Stephen McConnell wrote:
> Maybe then I don't understand a revision....
> I have a Release Branch.
> Developers are committing changes to trunk, but an immediate bug fix
> needs to be moved from trunk to the release branch. I need to move
> that specific file with the specific revision number to the release
> branch (the revision number helps me keep track of what changes were
> made where and by whom... I guess that's the purpose of verison
Yes. What you want to do here is merge the change made on the trunk
that fixed the bug onto the branch, with something like:
svn co http://wherever/branches/release_branch_1
svn merge -rN-1:N http://wherever/branches/trunk
Where "N" is the revision made on the trunk that fixed the bug (you
are only comitting related changes together right?). Basically,
what that merge command does is "make the same changes in my
release branch as I made in trunk for revision N".
This is very useful when, for example, a bugfix spans many many files.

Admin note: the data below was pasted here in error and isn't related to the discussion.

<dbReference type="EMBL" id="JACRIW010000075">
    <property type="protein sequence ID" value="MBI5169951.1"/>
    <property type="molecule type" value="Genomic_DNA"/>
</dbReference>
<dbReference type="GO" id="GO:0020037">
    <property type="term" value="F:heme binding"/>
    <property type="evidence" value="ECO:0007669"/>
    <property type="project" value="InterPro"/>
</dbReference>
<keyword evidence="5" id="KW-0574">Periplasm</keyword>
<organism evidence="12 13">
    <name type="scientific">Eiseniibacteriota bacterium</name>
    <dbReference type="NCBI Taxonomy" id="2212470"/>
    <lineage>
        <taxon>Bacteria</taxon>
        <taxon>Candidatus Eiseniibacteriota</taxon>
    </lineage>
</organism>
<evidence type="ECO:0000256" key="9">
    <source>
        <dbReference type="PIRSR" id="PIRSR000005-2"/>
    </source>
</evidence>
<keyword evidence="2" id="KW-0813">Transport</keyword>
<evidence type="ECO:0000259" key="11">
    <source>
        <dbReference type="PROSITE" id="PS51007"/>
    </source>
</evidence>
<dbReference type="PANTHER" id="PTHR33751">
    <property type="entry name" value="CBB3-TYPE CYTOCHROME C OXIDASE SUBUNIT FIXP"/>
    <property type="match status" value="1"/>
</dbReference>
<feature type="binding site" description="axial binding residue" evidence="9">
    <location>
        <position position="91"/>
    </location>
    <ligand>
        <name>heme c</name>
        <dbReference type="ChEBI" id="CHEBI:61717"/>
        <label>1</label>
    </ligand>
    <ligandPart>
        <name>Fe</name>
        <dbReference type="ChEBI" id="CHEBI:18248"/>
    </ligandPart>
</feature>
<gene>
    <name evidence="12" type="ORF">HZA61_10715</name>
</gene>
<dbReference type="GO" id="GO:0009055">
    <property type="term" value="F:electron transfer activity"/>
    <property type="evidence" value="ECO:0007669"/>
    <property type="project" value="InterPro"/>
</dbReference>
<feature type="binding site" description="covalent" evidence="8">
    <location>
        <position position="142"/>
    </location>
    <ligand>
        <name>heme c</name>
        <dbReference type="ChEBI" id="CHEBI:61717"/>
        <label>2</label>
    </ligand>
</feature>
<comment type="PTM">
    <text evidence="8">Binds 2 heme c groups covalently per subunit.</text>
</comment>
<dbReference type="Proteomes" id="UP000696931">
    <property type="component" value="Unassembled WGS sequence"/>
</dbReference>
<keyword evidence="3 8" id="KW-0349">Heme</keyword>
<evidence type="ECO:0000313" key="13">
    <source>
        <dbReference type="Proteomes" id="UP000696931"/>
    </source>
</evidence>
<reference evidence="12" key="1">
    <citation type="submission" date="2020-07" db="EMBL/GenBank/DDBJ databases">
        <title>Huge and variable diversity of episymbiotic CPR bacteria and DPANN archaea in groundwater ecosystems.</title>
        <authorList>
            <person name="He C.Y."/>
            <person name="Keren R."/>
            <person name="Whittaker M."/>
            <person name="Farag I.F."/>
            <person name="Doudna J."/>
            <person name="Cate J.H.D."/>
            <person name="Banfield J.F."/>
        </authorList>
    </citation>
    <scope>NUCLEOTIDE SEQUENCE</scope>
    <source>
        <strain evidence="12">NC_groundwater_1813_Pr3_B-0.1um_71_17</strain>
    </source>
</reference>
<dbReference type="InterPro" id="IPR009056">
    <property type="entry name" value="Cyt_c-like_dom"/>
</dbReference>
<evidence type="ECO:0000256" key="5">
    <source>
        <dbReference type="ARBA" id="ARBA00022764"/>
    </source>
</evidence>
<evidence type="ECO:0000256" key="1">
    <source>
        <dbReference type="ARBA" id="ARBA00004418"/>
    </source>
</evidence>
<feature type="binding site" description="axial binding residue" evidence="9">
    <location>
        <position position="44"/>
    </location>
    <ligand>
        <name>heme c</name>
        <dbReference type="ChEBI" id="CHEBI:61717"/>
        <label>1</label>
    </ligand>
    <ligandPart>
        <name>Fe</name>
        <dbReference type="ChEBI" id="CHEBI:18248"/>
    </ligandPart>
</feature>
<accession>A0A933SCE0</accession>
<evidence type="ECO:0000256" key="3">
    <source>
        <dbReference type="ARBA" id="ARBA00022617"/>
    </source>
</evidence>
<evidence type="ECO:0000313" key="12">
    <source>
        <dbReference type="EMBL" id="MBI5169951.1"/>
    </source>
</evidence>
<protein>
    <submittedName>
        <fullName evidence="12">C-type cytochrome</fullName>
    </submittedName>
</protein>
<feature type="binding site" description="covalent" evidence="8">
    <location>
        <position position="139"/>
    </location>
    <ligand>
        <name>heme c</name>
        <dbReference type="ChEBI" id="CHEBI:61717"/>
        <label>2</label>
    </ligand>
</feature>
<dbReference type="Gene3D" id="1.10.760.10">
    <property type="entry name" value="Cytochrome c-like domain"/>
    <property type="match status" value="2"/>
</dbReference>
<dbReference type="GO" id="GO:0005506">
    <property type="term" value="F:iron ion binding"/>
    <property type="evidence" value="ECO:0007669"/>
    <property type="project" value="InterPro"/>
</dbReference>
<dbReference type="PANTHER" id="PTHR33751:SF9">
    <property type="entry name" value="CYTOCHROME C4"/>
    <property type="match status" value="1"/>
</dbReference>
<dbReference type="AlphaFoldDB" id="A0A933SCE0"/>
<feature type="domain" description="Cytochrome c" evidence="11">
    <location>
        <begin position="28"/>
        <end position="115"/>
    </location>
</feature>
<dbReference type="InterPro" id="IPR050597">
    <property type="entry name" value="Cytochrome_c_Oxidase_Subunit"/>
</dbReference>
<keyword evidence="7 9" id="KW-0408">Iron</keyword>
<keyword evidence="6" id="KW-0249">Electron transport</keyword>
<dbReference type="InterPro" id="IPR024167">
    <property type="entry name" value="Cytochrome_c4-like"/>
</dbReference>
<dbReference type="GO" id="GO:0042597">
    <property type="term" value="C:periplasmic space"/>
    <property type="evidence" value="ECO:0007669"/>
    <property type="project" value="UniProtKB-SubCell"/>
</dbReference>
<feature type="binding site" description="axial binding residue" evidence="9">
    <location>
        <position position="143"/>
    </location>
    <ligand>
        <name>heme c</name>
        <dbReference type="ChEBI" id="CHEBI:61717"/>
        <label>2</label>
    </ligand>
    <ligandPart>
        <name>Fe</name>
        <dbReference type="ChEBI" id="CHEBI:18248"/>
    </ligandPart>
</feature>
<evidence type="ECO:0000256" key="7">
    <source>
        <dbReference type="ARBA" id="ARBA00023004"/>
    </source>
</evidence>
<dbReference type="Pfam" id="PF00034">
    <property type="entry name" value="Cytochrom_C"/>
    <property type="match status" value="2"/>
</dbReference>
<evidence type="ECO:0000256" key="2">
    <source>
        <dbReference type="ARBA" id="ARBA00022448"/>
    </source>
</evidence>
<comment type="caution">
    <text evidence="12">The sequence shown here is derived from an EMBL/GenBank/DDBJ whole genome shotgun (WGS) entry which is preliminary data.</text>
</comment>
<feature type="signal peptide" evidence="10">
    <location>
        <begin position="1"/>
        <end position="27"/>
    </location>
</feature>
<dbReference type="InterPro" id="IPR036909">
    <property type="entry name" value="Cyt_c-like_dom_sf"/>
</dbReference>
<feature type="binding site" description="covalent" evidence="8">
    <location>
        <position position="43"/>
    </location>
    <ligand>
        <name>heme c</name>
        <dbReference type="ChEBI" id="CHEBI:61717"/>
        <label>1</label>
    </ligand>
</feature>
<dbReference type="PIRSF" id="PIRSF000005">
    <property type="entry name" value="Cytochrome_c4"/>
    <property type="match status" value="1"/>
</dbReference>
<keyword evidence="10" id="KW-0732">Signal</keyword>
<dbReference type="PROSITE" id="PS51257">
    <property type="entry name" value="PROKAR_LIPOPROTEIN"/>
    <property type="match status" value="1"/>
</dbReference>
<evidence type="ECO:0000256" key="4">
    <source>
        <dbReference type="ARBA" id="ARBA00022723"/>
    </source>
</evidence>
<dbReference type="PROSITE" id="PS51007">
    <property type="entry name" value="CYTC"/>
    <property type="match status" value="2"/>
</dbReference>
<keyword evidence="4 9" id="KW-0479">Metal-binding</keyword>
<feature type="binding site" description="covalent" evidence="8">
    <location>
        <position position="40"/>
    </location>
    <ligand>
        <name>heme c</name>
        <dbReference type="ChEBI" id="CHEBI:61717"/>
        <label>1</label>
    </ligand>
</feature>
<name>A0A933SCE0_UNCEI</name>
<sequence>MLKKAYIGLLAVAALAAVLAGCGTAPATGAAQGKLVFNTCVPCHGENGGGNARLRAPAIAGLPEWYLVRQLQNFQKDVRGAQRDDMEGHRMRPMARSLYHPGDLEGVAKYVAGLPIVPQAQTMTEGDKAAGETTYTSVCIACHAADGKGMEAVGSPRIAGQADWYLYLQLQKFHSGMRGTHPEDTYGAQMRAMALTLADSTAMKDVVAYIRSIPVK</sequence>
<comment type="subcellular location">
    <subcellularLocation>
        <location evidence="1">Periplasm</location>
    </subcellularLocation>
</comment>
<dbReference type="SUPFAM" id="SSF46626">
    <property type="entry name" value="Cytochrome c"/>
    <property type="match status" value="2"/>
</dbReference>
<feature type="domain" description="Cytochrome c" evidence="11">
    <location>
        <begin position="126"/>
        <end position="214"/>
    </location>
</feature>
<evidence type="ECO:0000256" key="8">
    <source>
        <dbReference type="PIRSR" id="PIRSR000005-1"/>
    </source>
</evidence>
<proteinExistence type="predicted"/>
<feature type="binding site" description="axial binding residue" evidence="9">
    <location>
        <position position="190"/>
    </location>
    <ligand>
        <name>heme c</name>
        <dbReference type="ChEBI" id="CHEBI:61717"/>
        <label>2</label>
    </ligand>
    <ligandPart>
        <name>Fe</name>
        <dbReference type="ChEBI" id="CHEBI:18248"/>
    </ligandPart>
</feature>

In addition, it's useful because it moves across just the change made
for that revision, and not any other changes that might've been made
to the same file in the trunk earlier that you don't want on
your release branch.
> I don't see how moving a file with a revision associated to it to
> another branch violates *core* principles? The revision hasn't
> changed. As a matter of fact, I DON'T want the revision number on the
> file to change.
In Subversion, files don't have individual revision numbers. Whenever
you commit a change to the repository, you increment the repository
revision (the number of changes that have been made to it).
Subversion stores information about at which repository revision a
file gets changed, but it doesn't associate an individual incrementing
revision number with it (well, it does internally, but you never see
that on the client side, and it wouldn't be much use even if you
could, given that there are copies and whatnot that can affect its
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Received on Tue Feb 22 22:34:10 2005